Step 2: We help you select a financial adviser to advise on regulatory filings, value your shares and prepare presentations and other public communications.

Step 3: If your company is going public, we will help you choose a solicitor to create your prospectus. This legal disclosure document has to be approved by the FCA (Financial Conduct Authority) and contains a lot of information about your business, including a detailed financial report. A prospectus is not needed if you’re not going public. For example, if you only want to raise funds from a limited number of investors.

Step 4: This is when you start raising funds from investors, a process that can last up to two years or more. We cannot help you raise funds, but we can arrange a roadshow of meetings with investors to educate them about the business and your share offering. The shares are sold by private placements, which means they’re sold to pre-selected investors and institutions.

Many of our clients have an existing network of potential investors, but they don’t have the right corporate structure to invest. We can advise your investors and create the most appropriate structures for them to use. There is no one right structure because everyone’s circumstances are different.

If you don’t have any investors lined up and no way of approaching potential backers, we may be able to recommend your company to our network of high-net-worth individuals. This is something we offer free of charge.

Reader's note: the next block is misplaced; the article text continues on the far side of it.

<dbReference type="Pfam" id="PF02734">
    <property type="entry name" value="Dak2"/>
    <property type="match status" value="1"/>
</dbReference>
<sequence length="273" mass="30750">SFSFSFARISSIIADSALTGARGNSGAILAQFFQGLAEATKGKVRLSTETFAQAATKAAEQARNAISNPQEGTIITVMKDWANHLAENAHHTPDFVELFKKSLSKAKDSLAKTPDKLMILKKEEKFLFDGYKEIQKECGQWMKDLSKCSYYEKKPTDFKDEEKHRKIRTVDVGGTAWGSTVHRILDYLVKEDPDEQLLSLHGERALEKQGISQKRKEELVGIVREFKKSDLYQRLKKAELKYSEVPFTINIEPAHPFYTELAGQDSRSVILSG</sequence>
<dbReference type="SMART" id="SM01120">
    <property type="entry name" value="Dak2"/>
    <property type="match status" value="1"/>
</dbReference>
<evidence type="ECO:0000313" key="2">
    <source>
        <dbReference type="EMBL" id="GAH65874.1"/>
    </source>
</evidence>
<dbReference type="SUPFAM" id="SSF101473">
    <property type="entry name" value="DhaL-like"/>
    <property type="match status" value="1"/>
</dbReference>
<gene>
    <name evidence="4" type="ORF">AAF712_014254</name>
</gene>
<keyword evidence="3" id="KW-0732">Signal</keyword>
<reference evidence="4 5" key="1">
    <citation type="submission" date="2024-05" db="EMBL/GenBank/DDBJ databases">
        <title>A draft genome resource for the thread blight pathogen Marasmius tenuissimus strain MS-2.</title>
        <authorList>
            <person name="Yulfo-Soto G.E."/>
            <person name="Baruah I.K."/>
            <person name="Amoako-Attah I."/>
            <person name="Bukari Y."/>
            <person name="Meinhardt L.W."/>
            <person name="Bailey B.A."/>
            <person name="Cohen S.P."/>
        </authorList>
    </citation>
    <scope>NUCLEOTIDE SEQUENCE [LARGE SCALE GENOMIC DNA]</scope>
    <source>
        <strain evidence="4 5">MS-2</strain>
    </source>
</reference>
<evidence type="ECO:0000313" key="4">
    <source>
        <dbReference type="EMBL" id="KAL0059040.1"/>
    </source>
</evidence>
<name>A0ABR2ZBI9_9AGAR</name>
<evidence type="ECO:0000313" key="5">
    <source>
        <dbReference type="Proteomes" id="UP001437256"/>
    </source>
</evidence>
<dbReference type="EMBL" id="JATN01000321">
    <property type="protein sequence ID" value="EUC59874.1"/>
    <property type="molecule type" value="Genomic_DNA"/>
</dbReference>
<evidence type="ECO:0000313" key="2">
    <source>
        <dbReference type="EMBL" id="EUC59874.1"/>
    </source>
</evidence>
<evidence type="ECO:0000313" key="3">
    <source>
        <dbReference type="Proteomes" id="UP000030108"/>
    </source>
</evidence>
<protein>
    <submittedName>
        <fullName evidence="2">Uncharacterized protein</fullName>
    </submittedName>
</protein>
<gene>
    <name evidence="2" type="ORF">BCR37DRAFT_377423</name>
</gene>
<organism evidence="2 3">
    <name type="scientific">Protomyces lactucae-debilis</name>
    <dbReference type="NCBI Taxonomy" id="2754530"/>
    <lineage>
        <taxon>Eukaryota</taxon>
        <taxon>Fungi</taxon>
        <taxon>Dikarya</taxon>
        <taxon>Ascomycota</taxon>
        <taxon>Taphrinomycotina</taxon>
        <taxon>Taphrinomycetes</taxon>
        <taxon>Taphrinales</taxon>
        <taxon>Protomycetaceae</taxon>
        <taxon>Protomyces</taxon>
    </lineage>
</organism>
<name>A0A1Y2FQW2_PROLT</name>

Step 5: When you’re ready to direct list, we hire a corporate adviser with a relationship with the stock exchange where you want to be listed. The adviser writes the application to go public, performs due diligence and will arrange a meeting with the exchange to discuss your offering.

After meeting all regulatory requirements and receiving approval, the offer is sold. Before trading starts, the financial adviser works with the market maker assigned by the exchange to set an initial reference price based on investor demand.

Important: Note that direct listing is not like an IPO where many shares are issued on the first day. Your existing shareholders may not want to sell immediately, preferring to wait and see what happens.

How Much Does A Direct Listing Cost?

Typically, the cost of a direct listing for a small enterprise such as a micro cap or nano cap is approximately £100,000 to £120,000. The cost is much lower than an IPO and includes:

Advantages of Direct Listings

Offers greater liquidity for existing shareholders: In a traditional IPO, existing shareholders need to wait a certain amount of time before selling their shares. This lock-up period typically ranges from 90 to 180 days. Since the only shares in a direct listing are existing shares, the shareholders are free to sell them immediately.

Saves money: During an IPO, the fees paid to investment banks constitute the highest direct costs a company incurs. While a business will still engage financial advisers to assist in a direct listing, the fees will be much lower than traditional IPO.

No dilution of ownership: With no new shares listed, existing shareholders maintain control over their business.